Tourtière is a French Canadian double crusted meat pie that apparently goes back to the 1600s. It is a big part of French Canadian Christmas and New Year's celebrations although it is eaten at other times as well.
And - I can assure you this one is delicious and traditional, having come from Madame Benoit herself!
She was the first Canadian celebrity chef I think, broadcasting on radio and TV in the 1950s and 60s. She went to the Sorbonne in Paris and the Cordon Bleu Cooking school and wrote about 30 books in her lifetime including The Encyclopedia of Canadian Cuisine.
I remember her best as the spokesperson for Tenderflake lard.. she had a high voice with a beautiful French lilting accent and she used to say "Tenderflake...makes it tender and flaky and nice!" (Anybody my age that knows Madame Benoit will have that lilting earworm now!) She was also one of the first chefs to endorse the microwave. Oh boy ... did I just date myself or what!!
There is a theory that the name refers to the now-extinct passenger pigeons of the day called tourtes in French. Or it may refer to the round, deep ceramic dish you bake it in.
To me tourtière is Christmas so I look forward to it every holiday season and occasionally rejoice when I have a spare to pull out in January or February!
- For this recipe you will need enough pie crust for 3 - 9" double crusted pies. I like my own pie crust recipe but you can use your favorite if you like!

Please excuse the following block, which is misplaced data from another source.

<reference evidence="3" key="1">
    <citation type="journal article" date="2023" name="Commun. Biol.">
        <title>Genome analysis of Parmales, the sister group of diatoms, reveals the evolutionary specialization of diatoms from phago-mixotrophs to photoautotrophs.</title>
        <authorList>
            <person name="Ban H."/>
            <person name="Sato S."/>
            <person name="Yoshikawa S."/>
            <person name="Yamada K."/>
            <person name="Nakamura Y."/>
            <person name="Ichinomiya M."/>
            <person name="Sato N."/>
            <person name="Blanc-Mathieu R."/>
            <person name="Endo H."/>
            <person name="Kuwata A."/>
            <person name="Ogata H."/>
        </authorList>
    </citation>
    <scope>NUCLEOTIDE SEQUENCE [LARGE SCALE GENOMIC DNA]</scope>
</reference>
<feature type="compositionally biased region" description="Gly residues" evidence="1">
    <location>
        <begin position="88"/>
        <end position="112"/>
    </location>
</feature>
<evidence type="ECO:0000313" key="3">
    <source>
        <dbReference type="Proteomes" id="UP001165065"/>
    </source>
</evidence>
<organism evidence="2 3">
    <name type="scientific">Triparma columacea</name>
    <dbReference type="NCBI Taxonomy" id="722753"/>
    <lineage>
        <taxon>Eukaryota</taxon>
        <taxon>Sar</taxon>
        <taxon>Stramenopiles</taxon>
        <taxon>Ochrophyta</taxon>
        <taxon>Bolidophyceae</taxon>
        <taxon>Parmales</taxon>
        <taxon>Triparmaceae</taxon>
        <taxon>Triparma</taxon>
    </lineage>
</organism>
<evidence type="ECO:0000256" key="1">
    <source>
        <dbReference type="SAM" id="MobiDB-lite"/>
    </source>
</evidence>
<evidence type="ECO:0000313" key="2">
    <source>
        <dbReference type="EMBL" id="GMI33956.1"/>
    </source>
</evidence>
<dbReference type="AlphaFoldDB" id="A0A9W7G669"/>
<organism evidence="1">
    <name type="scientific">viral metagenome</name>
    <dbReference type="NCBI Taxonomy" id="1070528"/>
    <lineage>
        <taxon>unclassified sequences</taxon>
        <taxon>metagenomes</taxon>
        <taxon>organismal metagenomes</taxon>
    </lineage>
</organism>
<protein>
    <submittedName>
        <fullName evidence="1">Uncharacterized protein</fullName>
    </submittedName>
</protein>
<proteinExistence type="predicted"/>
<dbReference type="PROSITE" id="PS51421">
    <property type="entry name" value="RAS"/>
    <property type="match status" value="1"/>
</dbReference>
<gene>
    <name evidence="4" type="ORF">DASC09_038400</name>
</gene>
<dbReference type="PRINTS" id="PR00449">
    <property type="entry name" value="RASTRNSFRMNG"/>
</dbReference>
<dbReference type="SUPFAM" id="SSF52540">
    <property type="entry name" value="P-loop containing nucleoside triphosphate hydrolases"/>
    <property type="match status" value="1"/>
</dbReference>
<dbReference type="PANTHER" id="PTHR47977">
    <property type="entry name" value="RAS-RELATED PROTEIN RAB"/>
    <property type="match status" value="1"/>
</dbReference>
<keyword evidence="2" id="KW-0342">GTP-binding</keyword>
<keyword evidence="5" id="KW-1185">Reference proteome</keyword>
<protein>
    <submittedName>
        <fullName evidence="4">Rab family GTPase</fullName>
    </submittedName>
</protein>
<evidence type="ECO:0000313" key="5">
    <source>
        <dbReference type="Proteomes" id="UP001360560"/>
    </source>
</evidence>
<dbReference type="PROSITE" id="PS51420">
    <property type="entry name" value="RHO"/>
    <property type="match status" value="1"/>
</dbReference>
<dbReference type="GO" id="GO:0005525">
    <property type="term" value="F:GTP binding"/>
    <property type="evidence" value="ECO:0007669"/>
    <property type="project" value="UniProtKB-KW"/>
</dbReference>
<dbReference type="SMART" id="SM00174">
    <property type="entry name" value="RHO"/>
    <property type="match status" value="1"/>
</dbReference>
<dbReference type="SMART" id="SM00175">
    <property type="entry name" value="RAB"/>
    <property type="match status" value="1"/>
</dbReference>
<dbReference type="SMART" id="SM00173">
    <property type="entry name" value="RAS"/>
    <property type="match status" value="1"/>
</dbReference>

- A deep dish pie plate if you have one or two will promise a healthy serving but you will have to increase the amount of pie dough to account for the extra depth.
- When your meat mixture is almost ready to fill the pies i.e. after you have added the brandy and bread crumbs, if you see a lot of liquid bubbling in the pan use a large spoon or ladle to remove some. You want the mixture to be glistening with liquid but not floating in it. You don't want a soggy pie!
- Be sure to remove the bay leaf before you fill the pies. You don't want to find a sharp bay leaf in your piece of tourtière!
- Be generous with your filling. Your pie should be nicely rounded on top after filling.
Can I Make Tourtières Ahead?
This is one of the easiest (and best!) make ahead dishes for the holidays especially. They freeze and reheat beautifully!
I find I have the best results when I bake them first and then I just need to bake long enough to thaw and heat through. I have had some sketchy (slightly soggy bottom crust) results when I bake the unbaked pie from frozen. Having said that - you can choose whichever method appeals to you. Since the filling is already cooked there is no danger involved. You just want a flaky crispy crust and a hot center.
- If you reheat from frozen bake them in a 350 degree oven for about 60-65 minutes. Cover them loosely with foil so the pastry doesn't get too dark. Don't stick the foil down because you don't want them to steam.
- You can also let them defrost in the fridge overnight or for a day. They don't completely thaw but it saves a bit on the reheat. Reheat them in a 350 degree oven covered very loosely with foil. Again don't tamp the foil down around the crust just lay in on top so the crust doesn't get too brown. Give them 45-60 minutes.
- You can freeze them immediately after assembling them (ie unbaked). To serve bake them in a 375 degree oven for about 50 minutes. Check mid point or toward the end in case you need to lightly cover them with foil to keep the top crust from over browning.